Trying to use the "rule of thirds" as well as putting the horizon in the top third of the photo.


I tried to reduce the "busy" background by using black and white, but I guess I can't do much about the gramophone speaker
coming out of the guy's head! 


Backing Up!

One of the most important tips Sean McGrath stressed was backing up your photos. In yesteryear, pictures could always be produced or renewed from unprocessed film, negatives or old photos, but if all your pics are on your computer only and it crashes .... your out of luck. Sean highly recommends backing up you precious pics on an external hard drive or an online program such as a "cloud". I just backed up all my photos on Google +. I'm still getting used to the program but so far so good!


Great sites!

Below are some great links. The last one is a very simple, practical video guide (11 min.) for taking photos with your smartphone. The second last is a very cool video with some awesome ways to create interesting photos with the camera app on your phone. Check out the Cooph (Cooperative of Photography) website for some great inspiration! Have fun!

COOPH

Cool things to do with your smart phone camera from cooph.com!


Great basic guide lines for smartphone photography

Thursday, February 12, 2015

USS Midway



In San Diego we visited the USS Midway Museum. Now, in no way am I a "military buff", nor do I get excited about big machines and stuff like that, but as soon as I saw this massive piece of grey metal floating in the harbor, I was fascinated. I'm not sure if it was the awesomeness of it's size or the "American-ness" of it .... I couldn't wait to check it out.

The USS Midway was named for the famous battle on Midway Island where six months after the attack on Pearl Harbor, the Americans defeated the Japanese in their attempt at another attack in the Pacific. It was commissioned two weeks after the end of WWII and served in the Vietnam War and Operation Desert Storm. It was decommissioned in 1992.

Seeing this incredible machine made me wonder how many aircraft carriers Canada has. It turns out we have zero! We had three but they were decommissioned years ago. In fact there are only eight other countries that have aircraft carriers, two of which have two, the rest only one. The US, however has 10 aircraft carriers in use today! Russia and China have only one each and Great Britain has zero! If you want the whole scoop you can checkout the Wikipedia Link   Aircraft Carriers by Country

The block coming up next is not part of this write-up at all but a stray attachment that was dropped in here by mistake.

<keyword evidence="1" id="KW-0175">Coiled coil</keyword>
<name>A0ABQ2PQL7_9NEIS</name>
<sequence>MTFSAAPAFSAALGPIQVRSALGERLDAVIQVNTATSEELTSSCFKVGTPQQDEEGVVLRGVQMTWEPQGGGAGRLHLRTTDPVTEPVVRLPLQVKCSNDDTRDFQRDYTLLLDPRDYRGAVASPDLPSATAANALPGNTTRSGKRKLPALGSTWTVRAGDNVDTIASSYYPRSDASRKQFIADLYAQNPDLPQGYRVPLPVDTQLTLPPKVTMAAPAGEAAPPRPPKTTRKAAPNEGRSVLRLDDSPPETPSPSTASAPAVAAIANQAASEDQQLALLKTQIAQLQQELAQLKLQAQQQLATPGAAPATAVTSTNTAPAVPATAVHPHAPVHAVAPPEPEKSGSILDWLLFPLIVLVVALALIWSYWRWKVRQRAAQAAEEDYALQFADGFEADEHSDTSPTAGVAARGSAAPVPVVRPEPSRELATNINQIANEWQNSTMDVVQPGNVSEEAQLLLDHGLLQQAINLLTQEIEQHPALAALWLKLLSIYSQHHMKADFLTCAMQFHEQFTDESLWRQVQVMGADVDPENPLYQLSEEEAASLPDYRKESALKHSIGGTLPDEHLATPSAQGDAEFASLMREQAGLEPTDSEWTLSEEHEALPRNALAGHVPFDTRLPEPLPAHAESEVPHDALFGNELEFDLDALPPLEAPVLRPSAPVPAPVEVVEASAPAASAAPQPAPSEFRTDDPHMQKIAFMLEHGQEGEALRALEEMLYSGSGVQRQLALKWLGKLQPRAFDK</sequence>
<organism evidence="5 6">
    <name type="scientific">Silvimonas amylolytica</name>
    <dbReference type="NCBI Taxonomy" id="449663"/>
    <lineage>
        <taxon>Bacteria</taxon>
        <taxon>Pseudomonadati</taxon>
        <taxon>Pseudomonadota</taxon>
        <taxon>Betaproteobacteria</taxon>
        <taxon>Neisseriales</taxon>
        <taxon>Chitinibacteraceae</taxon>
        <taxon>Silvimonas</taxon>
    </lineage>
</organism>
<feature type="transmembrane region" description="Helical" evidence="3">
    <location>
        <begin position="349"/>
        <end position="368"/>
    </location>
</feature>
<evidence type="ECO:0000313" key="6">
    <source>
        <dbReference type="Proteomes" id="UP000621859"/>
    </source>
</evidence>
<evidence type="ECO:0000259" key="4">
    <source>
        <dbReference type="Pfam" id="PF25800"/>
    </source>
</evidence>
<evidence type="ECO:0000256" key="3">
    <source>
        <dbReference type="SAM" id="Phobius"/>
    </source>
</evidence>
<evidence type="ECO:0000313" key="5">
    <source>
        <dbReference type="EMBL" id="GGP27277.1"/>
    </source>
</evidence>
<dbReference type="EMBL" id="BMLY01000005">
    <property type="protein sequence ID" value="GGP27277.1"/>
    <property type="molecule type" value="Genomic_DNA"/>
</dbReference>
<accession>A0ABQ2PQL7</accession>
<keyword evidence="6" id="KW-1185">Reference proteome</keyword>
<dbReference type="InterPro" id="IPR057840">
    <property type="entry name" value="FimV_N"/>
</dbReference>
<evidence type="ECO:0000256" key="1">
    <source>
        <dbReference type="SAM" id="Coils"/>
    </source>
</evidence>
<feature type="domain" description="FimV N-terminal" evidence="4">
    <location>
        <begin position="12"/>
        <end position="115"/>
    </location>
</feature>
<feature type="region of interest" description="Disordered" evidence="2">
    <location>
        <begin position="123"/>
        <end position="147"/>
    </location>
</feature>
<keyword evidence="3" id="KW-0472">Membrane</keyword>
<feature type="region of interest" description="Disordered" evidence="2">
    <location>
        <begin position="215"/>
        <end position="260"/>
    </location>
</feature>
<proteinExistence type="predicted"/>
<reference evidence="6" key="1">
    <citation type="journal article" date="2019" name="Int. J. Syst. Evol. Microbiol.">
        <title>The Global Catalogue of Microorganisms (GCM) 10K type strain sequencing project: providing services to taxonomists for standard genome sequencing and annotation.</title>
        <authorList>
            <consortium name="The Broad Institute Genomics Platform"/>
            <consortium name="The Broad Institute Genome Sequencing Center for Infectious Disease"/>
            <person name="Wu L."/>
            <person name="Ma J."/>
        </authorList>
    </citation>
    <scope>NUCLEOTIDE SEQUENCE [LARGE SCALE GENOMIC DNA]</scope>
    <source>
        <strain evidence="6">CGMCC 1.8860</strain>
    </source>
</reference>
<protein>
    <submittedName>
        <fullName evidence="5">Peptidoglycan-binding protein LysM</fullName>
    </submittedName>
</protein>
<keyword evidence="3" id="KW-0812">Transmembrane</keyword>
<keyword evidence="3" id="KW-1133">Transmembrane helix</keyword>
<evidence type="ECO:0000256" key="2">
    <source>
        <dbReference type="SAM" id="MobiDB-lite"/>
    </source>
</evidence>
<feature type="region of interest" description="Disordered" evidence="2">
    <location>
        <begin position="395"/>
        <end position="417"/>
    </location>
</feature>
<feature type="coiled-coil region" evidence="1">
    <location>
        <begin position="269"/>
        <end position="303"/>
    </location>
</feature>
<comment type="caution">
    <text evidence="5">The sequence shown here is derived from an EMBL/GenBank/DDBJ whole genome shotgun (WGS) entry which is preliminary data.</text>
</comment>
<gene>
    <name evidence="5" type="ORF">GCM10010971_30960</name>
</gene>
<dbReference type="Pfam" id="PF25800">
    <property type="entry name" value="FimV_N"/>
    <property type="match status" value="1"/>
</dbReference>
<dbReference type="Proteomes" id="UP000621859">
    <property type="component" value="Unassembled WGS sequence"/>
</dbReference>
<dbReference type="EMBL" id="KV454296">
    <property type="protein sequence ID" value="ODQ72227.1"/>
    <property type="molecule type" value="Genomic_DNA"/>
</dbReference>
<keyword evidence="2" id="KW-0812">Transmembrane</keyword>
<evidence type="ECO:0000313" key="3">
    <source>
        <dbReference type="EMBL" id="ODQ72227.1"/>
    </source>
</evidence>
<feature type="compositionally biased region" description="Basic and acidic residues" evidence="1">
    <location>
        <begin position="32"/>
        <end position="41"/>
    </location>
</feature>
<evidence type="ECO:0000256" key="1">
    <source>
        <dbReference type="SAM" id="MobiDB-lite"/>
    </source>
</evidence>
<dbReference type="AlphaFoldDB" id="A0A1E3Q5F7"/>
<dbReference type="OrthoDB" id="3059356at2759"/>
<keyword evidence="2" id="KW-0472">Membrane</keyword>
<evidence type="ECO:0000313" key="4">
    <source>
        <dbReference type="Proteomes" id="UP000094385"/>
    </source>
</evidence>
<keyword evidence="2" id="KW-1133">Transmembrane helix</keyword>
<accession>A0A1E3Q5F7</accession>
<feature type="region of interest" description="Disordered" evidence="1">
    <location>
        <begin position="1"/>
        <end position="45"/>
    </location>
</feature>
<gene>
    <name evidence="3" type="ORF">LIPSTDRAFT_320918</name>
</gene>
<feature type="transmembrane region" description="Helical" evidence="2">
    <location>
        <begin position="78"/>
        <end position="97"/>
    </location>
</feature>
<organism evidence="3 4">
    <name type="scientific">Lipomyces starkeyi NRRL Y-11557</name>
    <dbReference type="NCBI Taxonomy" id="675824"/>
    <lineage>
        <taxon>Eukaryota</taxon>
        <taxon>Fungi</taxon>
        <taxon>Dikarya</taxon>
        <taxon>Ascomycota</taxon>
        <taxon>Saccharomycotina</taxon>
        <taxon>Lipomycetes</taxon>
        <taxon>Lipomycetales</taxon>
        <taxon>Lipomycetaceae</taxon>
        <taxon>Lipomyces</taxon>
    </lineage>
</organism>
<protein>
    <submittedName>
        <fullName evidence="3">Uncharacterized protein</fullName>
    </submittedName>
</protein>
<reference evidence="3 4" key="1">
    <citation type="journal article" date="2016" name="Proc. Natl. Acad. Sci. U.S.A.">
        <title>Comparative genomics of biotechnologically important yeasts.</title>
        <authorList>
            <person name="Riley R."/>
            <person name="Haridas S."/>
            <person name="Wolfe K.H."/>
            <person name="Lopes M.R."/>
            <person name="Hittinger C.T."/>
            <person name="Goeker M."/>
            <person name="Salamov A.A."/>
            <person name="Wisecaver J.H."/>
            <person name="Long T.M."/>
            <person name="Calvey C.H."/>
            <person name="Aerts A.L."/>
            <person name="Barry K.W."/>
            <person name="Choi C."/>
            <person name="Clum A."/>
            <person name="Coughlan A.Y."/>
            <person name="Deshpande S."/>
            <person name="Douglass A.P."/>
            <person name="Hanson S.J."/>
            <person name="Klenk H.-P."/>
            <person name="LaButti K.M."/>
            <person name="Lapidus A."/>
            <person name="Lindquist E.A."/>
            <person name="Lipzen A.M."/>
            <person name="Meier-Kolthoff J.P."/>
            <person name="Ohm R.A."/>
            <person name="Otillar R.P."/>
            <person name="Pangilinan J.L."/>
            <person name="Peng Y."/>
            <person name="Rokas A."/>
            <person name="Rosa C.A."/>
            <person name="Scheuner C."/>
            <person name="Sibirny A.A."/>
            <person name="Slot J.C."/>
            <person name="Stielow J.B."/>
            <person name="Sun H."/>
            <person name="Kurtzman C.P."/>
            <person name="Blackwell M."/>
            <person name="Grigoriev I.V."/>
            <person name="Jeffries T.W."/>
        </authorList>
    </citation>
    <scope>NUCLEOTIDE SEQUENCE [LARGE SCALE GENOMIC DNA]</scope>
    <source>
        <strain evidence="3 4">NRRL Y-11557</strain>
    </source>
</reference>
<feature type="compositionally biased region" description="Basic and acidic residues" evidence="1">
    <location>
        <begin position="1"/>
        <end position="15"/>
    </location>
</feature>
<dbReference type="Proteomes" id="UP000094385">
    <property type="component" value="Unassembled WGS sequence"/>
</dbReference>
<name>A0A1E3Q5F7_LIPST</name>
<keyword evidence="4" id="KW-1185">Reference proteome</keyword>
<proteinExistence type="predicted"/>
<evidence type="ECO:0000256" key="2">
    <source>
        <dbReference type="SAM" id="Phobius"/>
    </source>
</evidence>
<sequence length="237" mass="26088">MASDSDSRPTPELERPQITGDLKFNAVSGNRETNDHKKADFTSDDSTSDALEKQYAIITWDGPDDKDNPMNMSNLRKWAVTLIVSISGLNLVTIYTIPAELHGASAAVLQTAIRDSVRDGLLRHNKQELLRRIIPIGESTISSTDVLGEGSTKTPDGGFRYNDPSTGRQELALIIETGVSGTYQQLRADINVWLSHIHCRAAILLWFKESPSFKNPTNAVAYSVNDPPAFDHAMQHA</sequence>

Our tour of the ship was very thorough and we spent a couple of hours exploring all the nooks and crannies. It gave us great insight to life on board and what a job it must have been to manage three thousand men all working, and living on the ship for perhaps months at a time! Apparently the food was very good, but the sleeping quarters .... that was a different story (unless of course you were an officer!)

Sleeping quarters for the enlisted men!


There was a maze of these narrow corridors.

I'm not sure what this score board is all about?


You had to be in shape to be part of this team!








I'm sure this is a chopper from 'Nam!


Gotta love this one! (a statue in the park nearby) 

It's mind boggling to think about all the human energy, technology and money used in war. But, I guess its been that way since human history began. One thing I just learned recently is that the Japanese constitution outlaws war as a means to settle international disputes. They do maintain a military, but only for defense and peace keeping missions. Too bad all countries didn't do the same!

Wednesday, February 4, 2015

Culture Shock?

When you travel to different parts of the world you sometimes encounter an environment that is so different from what you are used to, you experience what is know as "culture shock". During our two week stay in Yuma we experienced a bit of ..... not exactly culture shock, but close to it.

We rented a very nice house in a quiet neighborhood ..... so quiet in fact it was eerie! Those who inhabited theses homes were pretty much all seniors who took the odd stroll with a little lap dog, or sat out quietly in a sun room. There was no sign of a kid riding a bike, a skateboarding teenager or the sound of some guy using a power tool in the backyard. Like I said, eerie! And, there were acres of these subdivisions and RV parks .... all housing seniors, from the newly retired to the very elderly!

 It wasn't until we ventured out to the local grocery store that it hit us. At least ninety percent of the customers were seniors. (I know, I know, what do we expect in a retirement area). But seriously, it was like we had died (along with everyone else) and this was the afterlife where we all ended up. (The odd young person we saw must have met an early demise of some kind!) The parking lot had ten times the handicapped parking spaces as our supermarket at home, and as soon as you entered the store there was a fleet of electric carts for those with mobility issues. As we cruised the shopping aisles it was obvious that we weren't in Kansas anymore .......... just Yuma!